Working with this assuredness, Alfonso and Pardo tested their analysis on 12 cities, even though some did not produce significant values. However, the study did come up with a very interesting finding: Bogotá, Medellín, and Cali are the cities that use the most energy and which produce comparatively very little as asurplus to export. Conversely, when relative efficiencies were measured, the most efficient and sustainable cities turned out to be the smaller capitals, such as Manizales and others in the Coffee Belt.

“Manizales and other small cities had greater energy efficiency and are more productive on comparing them with big cities in which residential fabric takes priority. Bogotá, for example, has no industries and specializes in tertiary services, possessing a huge residential fabric that causes energy, water, and food consumption—among others— to rise, but without its exports being significant. The industries are placed outside,” explains the experts.

 

The most efficient and sustainable cities turned out to be the smaller capitals, such as Manizales and others in the Coffee Belt.

 

If the professor appears to be critical of the bigger cities, the evidence certainly bears him out: “Bogotá consumes a large quantity of energy, and compared to other cities using basic indicators, it is not so efficient because it produces less, while quality of life is limited, there isn’t good social coverage, and income is less, all in comparison with cities such as Manizales, which have higher indicators. In Bogotá we are devoted to services and business, and we do not have a real sector for producing things we can exchange and export. Our industry percentage has been falling and we went from having 15 percent industy to only 5 percent, and some estimates indicate that this percentage could be even smaller.”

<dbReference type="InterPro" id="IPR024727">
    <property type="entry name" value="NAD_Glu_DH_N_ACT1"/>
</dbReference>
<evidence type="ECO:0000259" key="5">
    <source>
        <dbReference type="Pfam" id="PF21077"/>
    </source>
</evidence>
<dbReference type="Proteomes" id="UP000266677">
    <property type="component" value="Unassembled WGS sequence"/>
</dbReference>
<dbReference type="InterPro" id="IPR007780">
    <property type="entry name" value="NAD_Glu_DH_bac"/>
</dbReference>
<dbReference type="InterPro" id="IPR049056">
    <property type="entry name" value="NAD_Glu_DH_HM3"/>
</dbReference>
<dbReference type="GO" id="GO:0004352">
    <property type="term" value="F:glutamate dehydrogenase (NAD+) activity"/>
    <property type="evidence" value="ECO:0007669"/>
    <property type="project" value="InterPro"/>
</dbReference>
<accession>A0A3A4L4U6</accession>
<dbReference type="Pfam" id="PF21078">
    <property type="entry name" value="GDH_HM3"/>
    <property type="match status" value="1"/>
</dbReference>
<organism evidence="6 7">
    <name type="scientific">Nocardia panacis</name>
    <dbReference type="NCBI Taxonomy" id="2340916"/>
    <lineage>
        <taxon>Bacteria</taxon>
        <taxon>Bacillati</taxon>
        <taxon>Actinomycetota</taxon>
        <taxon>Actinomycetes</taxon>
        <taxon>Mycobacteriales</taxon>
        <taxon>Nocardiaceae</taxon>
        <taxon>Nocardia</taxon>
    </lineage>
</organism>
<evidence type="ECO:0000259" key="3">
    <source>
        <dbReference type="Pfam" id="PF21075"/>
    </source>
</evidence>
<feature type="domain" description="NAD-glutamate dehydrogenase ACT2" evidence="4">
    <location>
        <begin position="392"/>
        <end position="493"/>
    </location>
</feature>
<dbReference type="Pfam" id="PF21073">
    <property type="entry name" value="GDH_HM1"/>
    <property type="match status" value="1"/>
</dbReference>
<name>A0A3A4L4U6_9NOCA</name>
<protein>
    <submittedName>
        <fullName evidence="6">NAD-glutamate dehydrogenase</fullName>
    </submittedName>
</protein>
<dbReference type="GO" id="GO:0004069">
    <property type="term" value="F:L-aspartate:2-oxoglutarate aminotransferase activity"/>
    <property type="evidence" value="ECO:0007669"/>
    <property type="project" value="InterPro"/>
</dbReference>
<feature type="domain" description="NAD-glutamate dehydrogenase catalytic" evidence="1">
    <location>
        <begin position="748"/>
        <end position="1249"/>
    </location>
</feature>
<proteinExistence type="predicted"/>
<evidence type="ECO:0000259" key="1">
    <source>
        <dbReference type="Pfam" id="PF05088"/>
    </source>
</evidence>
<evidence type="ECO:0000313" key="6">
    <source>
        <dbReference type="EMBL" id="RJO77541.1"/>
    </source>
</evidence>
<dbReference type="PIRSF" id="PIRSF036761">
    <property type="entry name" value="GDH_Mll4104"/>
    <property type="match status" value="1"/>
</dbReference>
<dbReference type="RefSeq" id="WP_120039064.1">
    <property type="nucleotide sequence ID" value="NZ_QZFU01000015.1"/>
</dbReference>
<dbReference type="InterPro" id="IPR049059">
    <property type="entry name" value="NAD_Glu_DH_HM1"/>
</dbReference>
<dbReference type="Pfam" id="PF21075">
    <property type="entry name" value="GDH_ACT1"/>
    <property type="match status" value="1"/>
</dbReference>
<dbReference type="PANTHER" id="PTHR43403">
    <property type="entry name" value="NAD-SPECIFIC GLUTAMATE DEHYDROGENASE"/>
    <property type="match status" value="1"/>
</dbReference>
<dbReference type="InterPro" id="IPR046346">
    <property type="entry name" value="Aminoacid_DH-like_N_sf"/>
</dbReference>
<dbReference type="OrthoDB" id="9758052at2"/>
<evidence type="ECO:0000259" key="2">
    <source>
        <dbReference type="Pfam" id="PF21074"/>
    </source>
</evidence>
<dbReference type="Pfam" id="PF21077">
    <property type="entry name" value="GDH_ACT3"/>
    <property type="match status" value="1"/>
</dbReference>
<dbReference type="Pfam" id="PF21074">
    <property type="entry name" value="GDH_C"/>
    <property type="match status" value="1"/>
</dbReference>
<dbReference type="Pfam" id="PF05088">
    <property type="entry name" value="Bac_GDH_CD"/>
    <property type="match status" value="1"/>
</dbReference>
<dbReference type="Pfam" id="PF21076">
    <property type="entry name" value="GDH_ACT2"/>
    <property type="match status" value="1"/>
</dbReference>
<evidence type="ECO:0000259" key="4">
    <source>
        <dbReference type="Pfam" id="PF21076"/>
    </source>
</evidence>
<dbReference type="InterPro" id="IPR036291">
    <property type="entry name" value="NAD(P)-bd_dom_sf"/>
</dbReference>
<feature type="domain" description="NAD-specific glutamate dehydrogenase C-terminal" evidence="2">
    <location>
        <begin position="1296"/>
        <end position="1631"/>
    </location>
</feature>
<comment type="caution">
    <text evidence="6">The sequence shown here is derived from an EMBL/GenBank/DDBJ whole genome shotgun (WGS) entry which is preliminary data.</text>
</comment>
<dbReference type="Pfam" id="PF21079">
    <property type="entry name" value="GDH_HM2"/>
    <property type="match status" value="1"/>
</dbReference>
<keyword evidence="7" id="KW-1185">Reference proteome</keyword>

The researcher affirms that Bogotá consumes much less energy per person, but this is almost exclusively for domestic use, such as watching television. The city’s residential fabric is extended every day, however, and this creates more energy consumption but not necessarily any production of goods.

The metaphor of the monster remains ripe for explaining that “Bogotá is a large predator that receives 6,000 tons of construction materials a day, a phenomenon that saw the Facatativá hills disappear because people want to keep using brick and stone, remodelling spaces hastily, hence more consumption of materials,” points out Professor Alfonso with concern.

While we know that sustainability in big cities is more difficult than in smaller ones, there remains a task for we citizens: to adjust our consumption voluntarily, rationalize our waste, and be more productive, as well as finding ways to get across the worth of such state-of-the-art research as this in understanding urban sustainability.

 

Bogotá, Medellín, and Cali are the cities that use the most energy and which produce comparatively very little as a surplus to export.